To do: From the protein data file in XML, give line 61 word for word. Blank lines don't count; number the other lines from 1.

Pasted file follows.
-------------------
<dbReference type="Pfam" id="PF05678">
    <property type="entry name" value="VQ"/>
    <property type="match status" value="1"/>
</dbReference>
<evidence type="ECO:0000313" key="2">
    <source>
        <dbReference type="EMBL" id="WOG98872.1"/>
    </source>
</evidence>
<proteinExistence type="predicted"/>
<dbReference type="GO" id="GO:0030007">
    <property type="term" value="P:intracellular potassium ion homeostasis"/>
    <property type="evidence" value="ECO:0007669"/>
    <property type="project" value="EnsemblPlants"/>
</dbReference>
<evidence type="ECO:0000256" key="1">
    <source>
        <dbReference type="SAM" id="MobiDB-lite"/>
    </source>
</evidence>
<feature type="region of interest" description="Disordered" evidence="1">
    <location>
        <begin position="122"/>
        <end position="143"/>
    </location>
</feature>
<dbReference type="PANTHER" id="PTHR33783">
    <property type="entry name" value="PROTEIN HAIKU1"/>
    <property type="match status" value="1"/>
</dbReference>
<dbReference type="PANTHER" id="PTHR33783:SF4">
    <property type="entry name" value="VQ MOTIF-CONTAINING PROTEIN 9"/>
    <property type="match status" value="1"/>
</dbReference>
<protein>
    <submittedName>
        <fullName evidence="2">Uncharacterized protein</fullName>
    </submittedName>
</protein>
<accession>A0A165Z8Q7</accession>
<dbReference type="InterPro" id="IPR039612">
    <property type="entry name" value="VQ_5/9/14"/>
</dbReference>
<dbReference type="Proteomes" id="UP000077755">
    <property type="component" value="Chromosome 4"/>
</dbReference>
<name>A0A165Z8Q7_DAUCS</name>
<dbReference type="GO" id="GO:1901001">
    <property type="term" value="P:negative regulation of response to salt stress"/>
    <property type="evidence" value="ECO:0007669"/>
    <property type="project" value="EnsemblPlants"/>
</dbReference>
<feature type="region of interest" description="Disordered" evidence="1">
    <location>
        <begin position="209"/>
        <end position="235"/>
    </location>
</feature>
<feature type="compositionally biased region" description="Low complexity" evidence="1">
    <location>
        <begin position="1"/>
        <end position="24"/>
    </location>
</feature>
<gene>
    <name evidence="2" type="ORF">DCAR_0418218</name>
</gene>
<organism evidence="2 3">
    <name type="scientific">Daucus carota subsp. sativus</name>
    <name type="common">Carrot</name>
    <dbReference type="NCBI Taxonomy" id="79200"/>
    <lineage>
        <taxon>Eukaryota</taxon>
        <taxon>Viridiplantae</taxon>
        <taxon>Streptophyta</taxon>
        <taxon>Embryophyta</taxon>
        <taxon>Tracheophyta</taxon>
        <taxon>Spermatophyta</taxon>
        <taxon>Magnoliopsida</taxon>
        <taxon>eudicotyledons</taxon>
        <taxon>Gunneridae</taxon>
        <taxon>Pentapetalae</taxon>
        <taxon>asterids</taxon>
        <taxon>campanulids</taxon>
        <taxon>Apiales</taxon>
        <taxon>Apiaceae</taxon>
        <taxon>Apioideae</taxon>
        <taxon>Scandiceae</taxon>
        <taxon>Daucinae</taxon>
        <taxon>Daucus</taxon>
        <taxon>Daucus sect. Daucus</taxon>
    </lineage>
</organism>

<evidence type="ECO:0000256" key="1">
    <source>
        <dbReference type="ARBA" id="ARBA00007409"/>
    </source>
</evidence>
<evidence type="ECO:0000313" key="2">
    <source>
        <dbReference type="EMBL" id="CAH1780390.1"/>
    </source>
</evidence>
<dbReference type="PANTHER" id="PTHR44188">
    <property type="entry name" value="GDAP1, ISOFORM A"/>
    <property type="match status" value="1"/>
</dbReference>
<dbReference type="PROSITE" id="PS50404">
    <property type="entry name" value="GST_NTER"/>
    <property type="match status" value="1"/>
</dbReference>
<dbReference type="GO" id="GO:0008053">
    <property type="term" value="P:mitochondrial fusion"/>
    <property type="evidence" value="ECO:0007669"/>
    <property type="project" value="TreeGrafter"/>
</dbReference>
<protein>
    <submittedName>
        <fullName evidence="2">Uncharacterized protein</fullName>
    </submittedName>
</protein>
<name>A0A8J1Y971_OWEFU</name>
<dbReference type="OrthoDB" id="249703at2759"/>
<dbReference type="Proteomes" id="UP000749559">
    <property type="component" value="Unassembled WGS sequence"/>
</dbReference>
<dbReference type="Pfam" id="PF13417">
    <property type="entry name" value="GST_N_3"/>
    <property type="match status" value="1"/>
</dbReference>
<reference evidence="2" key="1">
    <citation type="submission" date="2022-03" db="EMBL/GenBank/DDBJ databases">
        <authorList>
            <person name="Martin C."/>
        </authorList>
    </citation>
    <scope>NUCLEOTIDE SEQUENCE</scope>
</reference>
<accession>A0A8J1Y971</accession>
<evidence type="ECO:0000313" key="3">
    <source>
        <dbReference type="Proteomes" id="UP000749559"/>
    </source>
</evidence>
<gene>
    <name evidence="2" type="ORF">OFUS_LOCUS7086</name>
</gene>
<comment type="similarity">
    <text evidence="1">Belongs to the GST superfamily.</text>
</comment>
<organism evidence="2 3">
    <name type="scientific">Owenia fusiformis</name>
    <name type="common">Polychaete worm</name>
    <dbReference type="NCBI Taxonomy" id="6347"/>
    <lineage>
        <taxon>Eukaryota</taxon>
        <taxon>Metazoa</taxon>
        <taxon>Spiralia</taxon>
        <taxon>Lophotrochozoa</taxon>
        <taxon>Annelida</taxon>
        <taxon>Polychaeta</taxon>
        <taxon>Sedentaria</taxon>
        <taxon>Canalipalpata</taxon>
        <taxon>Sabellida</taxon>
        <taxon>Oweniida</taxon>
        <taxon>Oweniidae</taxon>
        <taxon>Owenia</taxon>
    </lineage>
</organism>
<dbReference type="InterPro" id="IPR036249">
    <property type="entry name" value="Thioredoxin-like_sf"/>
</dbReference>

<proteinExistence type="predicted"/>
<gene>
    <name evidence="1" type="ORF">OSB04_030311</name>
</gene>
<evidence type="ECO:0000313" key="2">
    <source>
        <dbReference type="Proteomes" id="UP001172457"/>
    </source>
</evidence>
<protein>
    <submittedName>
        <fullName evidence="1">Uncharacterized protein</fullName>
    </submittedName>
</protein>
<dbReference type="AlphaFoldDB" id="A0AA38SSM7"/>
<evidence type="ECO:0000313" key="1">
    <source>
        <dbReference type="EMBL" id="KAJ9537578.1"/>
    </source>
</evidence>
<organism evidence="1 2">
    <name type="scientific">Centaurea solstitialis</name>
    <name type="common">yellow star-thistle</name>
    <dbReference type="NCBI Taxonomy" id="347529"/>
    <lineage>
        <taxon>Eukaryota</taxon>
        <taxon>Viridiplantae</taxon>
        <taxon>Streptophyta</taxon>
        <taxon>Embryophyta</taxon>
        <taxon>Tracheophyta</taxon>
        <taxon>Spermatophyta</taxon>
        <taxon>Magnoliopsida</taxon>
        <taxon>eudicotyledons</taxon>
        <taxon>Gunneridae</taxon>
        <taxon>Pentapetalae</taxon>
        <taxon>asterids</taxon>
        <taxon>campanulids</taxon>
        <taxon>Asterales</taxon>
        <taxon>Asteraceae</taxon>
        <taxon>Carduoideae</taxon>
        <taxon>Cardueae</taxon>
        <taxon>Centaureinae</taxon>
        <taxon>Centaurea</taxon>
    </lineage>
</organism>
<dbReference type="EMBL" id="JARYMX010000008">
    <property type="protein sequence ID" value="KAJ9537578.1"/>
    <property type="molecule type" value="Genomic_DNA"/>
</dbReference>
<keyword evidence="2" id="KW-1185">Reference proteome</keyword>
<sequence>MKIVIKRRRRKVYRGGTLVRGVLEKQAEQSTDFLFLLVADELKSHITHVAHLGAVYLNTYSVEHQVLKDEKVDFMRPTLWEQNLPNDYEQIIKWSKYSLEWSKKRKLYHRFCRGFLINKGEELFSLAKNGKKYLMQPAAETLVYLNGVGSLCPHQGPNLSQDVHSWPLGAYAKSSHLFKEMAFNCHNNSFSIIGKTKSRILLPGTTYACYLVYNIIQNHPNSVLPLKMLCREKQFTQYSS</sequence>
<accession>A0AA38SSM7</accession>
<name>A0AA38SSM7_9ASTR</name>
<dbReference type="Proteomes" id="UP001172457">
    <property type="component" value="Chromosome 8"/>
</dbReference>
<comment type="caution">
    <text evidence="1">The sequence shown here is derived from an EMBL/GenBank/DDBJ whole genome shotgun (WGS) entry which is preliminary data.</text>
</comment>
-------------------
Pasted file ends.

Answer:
        <begin position="1"/>